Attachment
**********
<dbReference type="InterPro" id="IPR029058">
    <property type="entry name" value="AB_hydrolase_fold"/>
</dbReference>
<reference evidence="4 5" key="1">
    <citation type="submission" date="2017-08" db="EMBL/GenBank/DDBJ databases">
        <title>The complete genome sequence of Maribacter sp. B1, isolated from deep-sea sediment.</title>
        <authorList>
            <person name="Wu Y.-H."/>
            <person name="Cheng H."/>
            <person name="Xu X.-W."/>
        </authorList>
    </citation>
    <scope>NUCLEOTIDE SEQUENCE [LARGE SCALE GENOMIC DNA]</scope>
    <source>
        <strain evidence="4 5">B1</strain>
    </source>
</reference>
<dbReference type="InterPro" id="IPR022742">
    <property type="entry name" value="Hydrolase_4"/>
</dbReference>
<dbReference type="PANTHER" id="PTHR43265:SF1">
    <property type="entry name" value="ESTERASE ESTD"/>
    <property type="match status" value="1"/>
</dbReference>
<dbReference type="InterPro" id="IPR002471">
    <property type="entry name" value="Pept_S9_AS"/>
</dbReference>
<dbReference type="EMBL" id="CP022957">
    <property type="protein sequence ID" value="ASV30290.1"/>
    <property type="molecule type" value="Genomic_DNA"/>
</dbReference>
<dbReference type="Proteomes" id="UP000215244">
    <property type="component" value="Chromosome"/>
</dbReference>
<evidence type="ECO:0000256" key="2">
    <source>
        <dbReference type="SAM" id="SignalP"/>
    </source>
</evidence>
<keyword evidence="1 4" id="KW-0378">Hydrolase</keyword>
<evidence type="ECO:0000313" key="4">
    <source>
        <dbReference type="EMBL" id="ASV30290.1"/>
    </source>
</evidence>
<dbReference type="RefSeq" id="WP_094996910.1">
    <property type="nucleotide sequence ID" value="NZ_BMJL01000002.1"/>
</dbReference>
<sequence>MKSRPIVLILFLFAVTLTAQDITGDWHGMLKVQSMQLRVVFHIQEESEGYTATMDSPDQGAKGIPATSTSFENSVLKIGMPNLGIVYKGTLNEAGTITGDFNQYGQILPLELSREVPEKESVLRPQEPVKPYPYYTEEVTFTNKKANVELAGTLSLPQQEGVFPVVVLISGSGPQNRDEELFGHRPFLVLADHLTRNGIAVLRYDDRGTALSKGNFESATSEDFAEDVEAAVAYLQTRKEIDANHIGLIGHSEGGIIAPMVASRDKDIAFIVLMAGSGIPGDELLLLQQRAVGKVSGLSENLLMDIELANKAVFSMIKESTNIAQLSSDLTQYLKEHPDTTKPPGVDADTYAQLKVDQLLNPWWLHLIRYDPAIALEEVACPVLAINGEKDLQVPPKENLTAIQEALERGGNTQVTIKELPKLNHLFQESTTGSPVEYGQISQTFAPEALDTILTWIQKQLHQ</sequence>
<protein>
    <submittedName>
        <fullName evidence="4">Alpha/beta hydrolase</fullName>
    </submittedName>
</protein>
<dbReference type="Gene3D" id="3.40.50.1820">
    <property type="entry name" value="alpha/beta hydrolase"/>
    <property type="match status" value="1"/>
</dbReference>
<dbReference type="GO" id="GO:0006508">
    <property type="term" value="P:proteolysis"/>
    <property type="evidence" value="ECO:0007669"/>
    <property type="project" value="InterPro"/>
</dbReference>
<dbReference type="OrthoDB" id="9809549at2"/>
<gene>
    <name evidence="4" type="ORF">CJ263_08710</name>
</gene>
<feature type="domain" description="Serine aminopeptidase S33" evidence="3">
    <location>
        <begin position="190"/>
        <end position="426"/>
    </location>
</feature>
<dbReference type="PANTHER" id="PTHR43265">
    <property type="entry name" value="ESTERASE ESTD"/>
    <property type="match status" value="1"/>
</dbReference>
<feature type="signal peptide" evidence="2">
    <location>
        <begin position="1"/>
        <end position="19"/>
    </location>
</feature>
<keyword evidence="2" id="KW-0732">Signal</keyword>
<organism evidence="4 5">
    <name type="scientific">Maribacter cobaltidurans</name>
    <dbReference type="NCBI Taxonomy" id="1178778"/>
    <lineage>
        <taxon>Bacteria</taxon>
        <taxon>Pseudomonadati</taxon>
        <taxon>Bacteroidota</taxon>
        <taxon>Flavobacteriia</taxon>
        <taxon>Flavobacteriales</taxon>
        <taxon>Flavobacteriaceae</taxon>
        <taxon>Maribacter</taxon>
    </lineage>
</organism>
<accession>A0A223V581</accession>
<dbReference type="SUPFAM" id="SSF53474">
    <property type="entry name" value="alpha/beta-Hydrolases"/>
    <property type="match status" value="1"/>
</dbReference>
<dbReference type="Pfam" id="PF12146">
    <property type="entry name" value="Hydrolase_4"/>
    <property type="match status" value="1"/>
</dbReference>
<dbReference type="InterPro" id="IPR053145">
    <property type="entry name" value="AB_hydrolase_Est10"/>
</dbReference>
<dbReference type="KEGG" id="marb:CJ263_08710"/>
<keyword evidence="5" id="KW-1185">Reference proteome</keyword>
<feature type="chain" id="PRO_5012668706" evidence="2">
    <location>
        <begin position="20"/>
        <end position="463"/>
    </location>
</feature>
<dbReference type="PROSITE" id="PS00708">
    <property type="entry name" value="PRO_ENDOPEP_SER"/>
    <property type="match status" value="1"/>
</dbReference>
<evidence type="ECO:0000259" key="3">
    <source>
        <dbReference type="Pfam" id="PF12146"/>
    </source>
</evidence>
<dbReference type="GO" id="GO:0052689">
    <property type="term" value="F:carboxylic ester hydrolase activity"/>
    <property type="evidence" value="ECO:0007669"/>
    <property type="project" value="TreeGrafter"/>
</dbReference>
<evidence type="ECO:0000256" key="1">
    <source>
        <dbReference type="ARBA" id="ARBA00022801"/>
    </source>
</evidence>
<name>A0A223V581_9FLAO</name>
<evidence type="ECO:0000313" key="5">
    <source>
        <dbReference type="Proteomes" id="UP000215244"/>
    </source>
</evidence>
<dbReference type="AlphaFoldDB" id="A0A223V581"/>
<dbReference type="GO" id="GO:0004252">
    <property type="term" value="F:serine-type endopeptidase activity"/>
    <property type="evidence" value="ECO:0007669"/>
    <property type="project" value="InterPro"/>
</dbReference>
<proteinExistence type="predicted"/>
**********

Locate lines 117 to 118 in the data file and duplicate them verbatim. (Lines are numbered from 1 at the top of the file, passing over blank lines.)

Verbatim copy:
</feature>
<dbReference type="PROSITE" id="PS00708">